Food and Agriculture Organization of the United NationsFood and Agriculture Organization of the United Nations

Healthy lifestyles and entrepreneurial minds in Sri Lanka

Entrepreneurial School Gardens promote healthy eating, modern agricultural practices and career opportunities

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Students at the Senkadagala school for children with disabilities begin their scheduled lessons after working in the school garden. The Senkadagala school is one of 400 in Sri Lanka where FAO has implemented the Entrepreneurial School Garden programme. ©FAO


Before the school bell rings announcing the start of lessons at the Senkadagala School in Kandy, central Sri Lanka, its students have already begun their lessons in their school garden.

Past its walls adorned with plastic bottles recycled as make-shift pots for brightly coloured plants, some push around wheelbarrows, ready to begin pruning, weeding and harvesting fruits and vegetables that are destined for the students’ meals. 

Others begin work in the nurseries where the potted anthuriums and cacti are kept: these plants are carefully tended to be sold, along with the surplus fruit and vegetable harvest that the school garden yields. These conscientious gardeners are the Senkadagala School students who have sight and/or hearing impairments.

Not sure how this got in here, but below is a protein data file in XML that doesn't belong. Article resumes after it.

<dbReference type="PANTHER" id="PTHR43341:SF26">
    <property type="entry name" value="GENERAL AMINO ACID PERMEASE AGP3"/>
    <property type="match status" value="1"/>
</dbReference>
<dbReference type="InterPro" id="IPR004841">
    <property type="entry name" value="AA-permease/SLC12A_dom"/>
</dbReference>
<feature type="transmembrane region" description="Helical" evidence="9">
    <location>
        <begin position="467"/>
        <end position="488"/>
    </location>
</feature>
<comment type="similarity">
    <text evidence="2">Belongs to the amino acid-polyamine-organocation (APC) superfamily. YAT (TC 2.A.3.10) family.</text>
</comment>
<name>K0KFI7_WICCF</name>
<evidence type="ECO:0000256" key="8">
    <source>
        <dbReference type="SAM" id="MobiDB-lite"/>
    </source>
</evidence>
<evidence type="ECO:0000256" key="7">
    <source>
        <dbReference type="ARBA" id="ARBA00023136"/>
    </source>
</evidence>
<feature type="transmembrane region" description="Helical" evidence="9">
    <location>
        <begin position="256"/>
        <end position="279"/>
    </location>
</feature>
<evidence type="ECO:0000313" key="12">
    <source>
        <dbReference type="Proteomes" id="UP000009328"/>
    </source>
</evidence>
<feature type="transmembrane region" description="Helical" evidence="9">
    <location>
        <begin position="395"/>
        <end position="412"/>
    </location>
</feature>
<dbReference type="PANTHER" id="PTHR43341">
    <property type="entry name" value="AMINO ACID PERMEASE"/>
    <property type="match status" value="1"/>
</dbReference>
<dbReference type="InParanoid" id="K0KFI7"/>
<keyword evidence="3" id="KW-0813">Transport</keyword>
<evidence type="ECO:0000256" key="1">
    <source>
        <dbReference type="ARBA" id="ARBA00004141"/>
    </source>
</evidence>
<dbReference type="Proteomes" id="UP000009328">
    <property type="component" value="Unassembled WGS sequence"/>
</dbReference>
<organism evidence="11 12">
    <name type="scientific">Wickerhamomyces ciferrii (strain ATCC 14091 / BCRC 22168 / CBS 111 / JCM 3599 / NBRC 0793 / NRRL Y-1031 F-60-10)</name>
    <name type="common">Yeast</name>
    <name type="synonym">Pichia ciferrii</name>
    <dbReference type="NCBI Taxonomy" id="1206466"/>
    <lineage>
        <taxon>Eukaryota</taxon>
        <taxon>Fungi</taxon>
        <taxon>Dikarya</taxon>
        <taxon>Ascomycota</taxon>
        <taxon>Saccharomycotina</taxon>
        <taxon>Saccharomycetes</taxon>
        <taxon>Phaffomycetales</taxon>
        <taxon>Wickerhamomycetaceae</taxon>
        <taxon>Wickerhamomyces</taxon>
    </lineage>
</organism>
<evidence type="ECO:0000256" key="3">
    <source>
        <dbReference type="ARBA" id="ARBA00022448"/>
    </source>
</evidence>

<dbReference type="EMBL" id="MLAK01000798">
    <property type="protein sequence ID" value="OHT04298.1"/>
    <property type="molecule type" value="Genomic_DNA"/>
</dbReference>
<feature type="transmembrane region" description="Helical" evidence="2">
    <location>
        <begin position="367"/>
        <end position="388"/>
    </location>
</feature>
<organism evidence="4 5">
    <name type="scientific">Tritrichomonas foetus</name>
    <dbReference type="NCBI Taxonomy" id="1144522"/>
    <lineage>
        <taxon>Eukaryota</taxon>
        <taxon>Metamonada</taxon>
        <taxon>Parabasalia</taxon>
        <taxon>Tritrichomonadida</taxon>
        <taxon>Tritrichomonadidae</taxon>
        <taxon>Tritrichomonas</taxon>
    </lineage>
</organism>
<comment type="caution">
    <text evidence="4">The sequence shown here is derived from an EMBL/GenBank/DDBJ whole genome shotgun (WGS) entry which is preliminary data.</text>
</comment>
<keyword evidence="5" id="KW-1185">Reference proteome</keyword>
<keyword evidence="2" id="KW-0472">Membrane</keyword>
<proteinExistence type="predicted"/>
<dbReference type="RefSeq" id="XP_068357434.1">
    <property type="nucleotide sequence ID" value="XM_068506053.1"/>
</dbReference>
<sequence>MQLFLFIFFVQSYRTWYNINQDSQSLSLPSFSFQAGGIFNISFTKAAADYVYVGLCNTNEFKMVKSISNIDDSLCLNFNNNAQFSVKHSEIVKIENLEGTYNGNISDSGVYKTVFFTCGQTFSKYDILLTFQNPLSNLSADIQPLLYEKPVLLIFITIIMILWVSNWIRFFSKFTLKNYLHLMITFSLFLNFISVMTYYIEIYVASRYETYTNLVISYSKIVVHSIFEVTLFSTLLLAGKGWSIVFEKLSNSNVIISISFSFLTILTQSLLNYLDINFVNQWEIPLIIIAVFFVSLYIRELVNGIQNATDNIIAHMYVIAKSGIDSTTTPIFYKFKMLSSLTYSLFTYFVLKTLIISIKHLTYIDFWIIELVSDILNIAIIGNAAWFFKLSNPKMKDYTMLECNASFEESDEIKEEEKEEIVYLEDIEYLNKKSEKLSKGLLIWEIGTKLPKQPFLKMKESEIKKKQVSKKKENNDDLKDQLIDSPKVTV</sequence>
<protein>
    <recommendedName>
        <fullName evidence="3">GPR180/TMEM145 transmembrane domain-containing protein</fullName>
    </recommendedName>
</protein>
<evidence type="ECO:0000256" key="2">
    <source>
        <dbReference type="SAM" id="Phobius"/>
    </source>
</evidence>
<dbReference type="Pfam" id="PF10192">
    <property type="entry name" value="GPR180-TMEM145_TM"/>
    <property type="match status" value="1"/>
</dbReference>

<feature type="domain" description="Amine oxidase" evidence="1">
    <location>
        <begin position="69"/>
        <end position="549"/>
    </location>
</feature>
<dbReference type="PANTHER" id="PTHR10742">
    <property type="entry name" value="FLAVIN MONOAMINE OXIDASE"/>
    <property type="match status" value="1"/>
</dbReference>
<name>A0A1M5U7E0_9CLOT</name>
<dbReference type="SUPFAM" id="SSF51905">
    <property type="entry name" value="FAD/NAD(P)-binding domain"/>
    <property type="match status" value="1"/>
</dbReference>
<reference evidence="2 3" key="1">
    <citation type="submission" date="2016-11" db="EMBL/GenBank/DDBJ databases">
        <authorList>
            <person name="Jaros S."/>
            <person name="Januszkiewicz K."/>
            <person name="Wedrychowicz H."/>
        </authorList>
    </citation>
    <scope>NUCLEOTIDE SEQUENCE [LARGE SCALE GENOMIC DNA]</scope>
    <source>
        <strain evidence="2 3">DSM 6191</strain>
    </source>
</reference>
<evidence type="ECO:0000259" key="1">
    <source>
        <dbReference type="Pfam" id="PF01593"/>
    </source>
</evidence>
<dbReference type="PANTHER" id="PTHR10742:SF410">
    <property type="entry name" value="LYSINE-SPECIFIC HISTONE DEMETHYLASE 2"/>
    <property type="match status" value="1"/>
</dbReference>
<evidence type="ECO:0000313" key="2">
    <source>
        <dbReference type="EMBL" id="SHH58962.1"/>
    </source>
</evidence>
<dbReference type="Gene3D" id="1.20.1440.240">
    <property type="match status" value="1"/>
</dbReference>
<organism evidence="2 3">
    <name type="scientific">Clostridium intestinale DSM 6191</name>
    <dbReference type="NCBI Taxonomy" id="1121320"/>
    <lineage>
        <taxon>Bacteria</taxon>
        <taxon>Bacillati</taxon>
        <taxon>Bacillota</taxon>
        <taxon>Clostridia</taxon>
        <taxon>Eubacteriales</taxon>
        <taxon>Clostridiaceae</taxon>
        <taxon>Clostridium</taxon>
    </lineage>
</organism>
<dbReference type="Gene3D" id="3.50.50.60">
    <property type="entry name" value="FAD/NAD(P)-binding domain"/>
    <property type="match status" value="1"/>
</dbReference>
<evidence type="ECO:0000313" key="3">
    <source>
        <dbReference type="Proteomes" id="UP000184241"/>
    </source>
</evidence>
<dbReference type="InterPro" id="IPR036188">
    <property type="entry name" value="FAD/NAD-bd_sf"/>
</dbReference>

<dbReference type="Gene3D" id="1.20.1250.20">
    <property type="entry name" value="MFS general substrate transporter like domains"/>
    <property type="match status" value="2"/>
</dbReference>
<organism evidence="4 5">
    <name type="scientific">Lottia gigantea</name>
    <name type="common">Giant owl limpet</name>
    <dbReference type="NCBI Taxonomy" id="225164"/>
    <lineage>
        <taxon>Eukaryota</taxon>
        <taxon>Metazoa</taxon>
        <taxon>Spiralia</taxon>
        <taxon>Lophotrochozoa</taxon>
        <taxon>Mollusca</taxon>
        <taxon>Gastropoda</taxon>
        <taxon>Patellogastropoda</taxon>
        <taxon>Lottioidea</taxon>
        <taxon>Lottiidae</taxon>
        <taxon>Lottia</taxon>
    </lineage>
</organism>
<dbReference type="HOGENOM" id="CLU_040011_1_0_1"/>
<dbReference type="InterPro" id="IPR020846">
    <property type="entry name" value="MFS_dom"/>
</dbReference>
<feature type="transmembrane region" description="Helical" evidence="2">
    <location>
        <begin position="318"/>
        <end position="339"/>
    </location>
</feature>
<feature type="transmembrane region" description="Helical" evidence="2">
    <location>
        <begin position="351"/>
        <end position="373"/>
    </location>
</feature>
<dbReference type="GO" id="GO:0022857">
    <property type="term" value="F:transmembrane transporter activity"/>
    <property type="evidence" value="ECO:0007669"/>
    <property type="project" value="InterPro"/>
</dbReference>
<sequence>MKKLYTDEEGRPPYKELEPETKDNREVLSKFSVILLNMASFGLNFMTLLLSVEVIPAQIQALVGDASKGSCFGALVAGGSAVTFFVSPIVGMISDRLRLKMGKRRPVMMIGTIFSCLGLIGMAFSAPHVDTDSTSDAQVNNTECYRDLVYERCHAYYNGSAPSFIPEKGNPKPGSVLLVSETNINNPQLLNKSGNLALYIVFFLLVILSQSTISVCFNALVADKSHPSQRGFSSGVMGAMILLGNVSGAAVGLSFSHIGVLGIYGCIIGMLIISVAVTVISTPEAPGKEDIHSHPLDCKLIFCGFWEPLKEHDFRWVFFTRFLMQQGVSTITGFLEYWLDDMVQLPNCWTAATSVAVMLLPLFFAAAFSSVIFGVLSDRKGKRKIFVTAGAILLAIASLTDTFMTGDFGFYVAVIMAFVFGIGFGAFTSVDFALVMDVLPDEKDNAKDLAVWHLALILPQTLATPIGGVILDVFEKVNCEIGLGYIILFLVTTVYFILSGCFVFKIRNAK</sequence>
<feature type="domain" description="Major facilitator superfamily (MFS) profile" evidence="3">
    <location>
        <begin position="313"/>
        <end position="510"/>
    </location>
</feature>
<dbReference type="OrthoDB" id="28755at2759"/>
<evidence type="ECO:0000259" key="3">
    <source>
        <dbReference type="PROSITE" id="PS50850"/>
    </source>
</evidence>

Students here learn about their ecosystem and the nutritional value of indigenous vegetation. While students with hearing disabilities are taught through sign language, those with impaired vision are trained to identify plants through touch and smell.

The Senkadagala school is one of 400 in Sri Lanka where the Entrepreneurial School Garden programme has been implemented by the Food and Agriculture Organization of the United Nations (FAO) with funding from the UN Sri Lanka SDG Fund.

The goal of the programme is to promote nutrition by improving healthy eating habits through food cultivation and preparation. Additionally, it aims to inculcate entrepreneurial thinking among students by introducing sales and marketing opportunities like selling ornamental plants and painted pots at exhibitions and food fairs.

Students are also educated on dietary diversity and nutrition and plan their school gardens according to their nutritional needs. With the introduction of modern agricultural methods such as using plastic mulch and irrigation systems, they learn how to control weed growth and insect infestation and how to reduce water evaporation and soil erosion to maximize the productivity of their cultivations.

Students harvest, plant and tend to their vegetable plants. The goal of the programme is to promote nutrition by improving healthy eating habits through food cultivation. ©FAO

Sasala Maduwanthi, the Agriculture teacher at the school, explained how the FAO programme is a learning tool. “By figuring out the geometry involved when demarcating plant beds and boundaries and experientially seeing the lifecycle of butterflies, for example, our students learn while they garden,” Maduwanthi says.